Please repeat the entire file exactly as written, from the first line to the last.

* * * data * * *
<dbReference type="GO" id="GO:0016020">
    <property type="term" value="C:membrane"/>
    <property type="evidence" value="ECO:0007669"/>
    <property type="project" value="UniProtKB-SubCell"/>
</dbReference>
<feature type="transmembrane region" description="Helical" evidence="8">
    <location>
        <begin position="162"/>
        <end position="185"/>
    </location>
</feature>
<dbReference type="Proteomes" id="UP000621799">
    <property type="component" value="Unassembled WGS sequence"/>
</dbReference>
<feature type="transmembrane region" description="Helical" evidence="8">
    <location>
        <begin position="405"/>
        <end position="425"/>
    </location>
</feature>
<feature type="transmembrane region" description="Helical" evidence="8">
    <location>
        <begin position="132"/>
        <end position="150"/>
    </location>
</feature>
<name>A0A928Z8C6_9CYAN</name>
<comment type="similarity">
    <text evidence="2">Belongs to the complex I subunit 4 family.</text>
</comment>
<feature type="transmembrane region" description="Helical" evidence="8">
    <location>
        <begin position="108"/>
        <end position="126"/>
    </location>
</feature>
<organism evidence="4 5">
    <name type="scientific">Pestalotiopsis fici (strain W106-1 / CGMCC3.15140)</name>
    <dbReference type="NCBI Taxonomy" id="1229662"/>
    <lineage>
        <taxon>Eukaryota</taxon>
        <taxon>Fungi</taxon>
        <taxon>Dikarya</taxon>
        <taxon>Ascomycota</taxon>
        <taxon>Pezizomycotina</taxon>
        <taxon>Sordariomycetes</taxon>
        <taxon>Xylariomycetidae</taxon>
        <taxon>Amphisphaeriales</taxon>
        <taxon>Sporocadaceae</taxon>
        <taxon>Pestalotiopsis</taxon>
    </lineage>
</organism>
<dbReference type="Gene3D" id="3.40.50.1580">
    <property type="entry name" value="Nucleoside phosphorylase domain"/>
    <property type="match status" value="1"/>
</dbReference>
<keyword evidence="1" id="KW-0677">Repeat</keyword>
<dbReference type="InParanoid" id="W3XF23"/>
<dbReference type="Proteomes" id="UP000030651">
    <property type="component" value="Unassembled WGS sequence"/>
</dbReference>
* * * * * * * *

<dbReference type="GO" id="GO:0016020">
    <property type="term" value="C:membrane"/>
    <property type="evidence" value="ECO:0007669"/>
    <property type="project" value="UniProtKB-SubCell"/>
</dbReference>
<feature type="transmembrane region" description="Helical" evidence="8">
    <location>
        <begin position="162"/>
        <end position="185"/>
    </location>
</feature>
<dbReference type="Proteomes" id="UP000621799">
    <property type="component" value="Unassembled WGS sequence"/>
</dbReference>
<feature type="transmembrane region" description="Helical" evidence="8">
    <location>
        <begin position="405"/>
        <end position="425"/>
    </location>
</feature>
<feature type="transmembrane region" description="Helical" evidence="8">
    <location>
        <begin position="132"/>
        <end position="150"/>
    </location>
</feature>
<name>A0A928Z8C6_9CYAN</name>
<comment type="similarity">
    <text evidence="2">Belongs to the complex I subunit 4 family.</text>
</comment>
<feature type="transmembrane region" description="Helical" evidence="8">
    <location>
        <begin position="108"/>
        <end position="126"/>
    </location>
</feature>
<organism evidence="4 5">
    <name type="scientific">Pestalotiopsis fici (strain W106-1 / CGMCC3.15140)</name>
    <dbReference type="NCBI Taxonomy" id="1229662"/>
    <lineage>
        <taxon>Eukaryota</taxon>
        <taxon>Fungi</taxon>
        <taxon>Dikarya</taxon>
        <taxon>Ascomycota</taxon>
        <taxon>Pezizomycotina</taxon>
        <taxon>Sordariomycetes</taxon>
        <taxon>Xylariomycetidae</taxon>
        <taxon>Amphisphaeriales</taxon>
        <taxon>Sporocadaceae</taxon>
        <taxon>Pestalotiopsis</taxon>
    </lineage>
</organism>
<dbReference type="Gene3D" id="3.40.50.1580">
    <property type="entry name" value="Nucleoside phosphorylase domain"/>
    <property type="match status" value="1"/>
</dbReference>
<keyword evidence="1" id="KW-0677">Repeat</keyword>
<dbReference type="InParanoid" id="W3XF23"/>
<dbReference type="Proteomes" id="UP000030651">
    <property type="component" value="Unassembled WGS sequence"/>
</dbReference>